Book Review: A Taste for Brown Sugar: Black Women in Pornography

51XFdkyMBlL._SY344_BO1,204,203,200_Mireille Miller-Young, 392 Pages, Duke University Press,, $27.95 

Open an academic tome analyzing the role of black women in pornography and you may expect major criticism of the industry and the women who work in it. You know, complaints of how it exploits women, perpetuates stereotypes, and how the majority of the women working in it are doing so out of desperation and limited options.

In A Taste for Brown Sugar, all of those issues are acknowledged and given their due, but author Mireille Miller-Young — an associate professor of feminist studies at the University of California — argues that despite being a minority in an already maligned industry, and having to represent many of the worst racial stereotypes around sex, black female per- formers have always given the viewer signs of agency and degrees of control, while subverting their confines in the porn industry through their individual performances.

Miller-Young shows this by analyzing pornographic film or stills featuring black actresses, searching for any interventions on the presented narrative, whether it be a knowing glance, a satirical look or a tender moment during a scene. She also interviews women who’ve performed in the industry from the 1980s to present, which is where the work really delivers its most unique insights. Many performers explained how they negotiated their radicalized portrayals even within their stereotypical roles: “If they wanted the maid, I was going to look good!” starlet Angel Kelly told the author. “I was not going to be the rundown, Aunt Jemima-looking maid.”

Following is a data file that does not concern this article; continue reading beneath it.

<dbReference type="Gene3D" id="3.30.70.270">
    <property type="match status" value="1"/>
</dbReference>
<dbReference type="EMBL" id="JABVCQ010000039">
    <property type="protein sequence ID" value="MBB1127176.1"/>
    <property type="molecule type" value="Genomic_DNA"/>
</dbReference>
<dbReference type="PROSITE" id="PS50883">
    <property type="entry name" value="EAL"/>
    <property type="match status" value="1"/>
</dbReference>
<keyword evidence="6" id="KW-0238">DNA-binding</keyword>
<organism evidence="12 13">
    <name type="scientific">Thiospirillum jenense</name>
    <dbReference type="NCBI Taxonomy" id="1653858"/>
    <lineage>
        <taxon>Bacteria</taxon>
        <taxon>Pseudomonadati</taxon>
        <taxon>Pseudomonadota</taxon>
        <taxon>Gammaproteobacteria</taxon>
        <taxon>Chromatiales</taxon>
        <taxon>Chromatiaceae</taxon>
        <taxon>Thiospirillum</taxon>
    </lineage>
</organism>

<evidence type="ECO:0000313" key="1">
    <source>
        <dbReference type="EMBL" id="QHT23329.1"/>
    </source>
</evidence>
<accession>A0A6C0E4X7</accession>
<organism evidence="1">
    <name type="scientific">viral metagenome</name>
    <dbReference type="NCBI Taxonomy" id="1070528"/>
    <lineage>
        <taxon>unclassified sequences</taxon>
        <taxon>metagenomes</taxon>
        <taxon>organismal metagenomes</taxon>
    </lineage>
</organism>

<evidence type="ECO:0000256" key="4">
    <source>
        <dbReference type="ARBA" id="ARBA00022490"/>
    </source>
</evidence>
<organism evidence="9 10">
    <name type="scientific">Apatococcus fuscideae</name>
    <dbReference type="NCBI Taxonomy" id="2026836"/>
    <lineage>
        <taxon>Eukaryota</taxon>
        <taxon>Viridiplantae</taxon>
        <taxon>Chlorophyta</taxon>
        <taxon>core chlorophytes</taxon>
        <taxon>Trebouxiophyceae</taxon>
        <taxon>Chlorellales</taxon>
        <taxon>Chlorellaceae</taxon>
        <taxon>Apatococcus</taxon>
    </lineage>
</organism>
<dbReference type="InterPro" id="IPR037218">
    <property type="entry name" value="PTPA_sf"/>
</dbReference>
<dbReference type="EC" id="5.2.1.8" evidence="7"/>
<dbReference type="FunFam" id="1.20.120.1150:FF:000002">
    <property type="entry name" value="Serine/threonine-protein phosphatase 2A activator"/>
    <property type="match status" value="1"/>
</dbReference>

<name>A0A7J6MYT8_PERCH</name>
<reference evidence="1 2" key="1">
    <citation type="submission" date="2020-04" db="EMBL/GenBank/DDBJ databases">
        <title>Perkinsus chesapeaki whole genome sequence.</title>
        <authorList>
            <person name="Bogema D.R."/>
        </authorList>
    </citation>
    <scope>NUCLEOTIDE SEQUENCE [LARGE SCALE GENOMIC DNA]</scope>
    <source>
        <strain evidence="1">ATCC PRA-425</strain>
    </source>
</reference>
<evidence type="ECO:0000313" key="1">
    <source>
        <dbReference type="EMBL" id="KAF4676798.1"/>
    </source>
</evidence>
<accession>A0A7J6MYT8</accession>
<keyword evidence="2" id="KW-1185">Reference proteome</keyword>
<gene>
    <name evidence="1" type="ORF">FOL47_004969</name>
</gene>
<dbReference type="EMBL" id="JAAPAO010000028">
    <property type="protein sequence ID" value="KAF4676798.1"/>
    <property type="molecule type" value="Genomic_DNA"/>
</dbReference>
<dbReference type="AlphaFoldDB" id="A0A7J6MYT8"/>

Beyond these revelations, Miller-Young’s work is one of the first to chronicle of the rise of the porn industry from the turn of the 20th century to the present from the African-American perspective. She moves from stag films shown in frat houses and men’s clubs to the golden age of porn in the 1970s and finally, the influence of hip-hop and gangster rap on the marketing of porn featuring black performers.

Readers may recognize a constant fluidity, as the push-pull of negotiated labour boundaries are constantly being adjusted and then readjusted even within the racist stereotypes being perpetuated. Miller-Young even begins to suggest that within the porn industry, black women have more sexual freedom and control of how bodies are used and depicted than they do in mainstream society.

If there’s one sticking point here, it’s that the language used in this work is too academic to hold one’s interest long-term. Your eyes may glaze over at certain points, which is unfortunate because there’s a valid, believable argument here that’s creatively and compellingly presented. It just may have worked better as a documentary. (Aaron Broverman)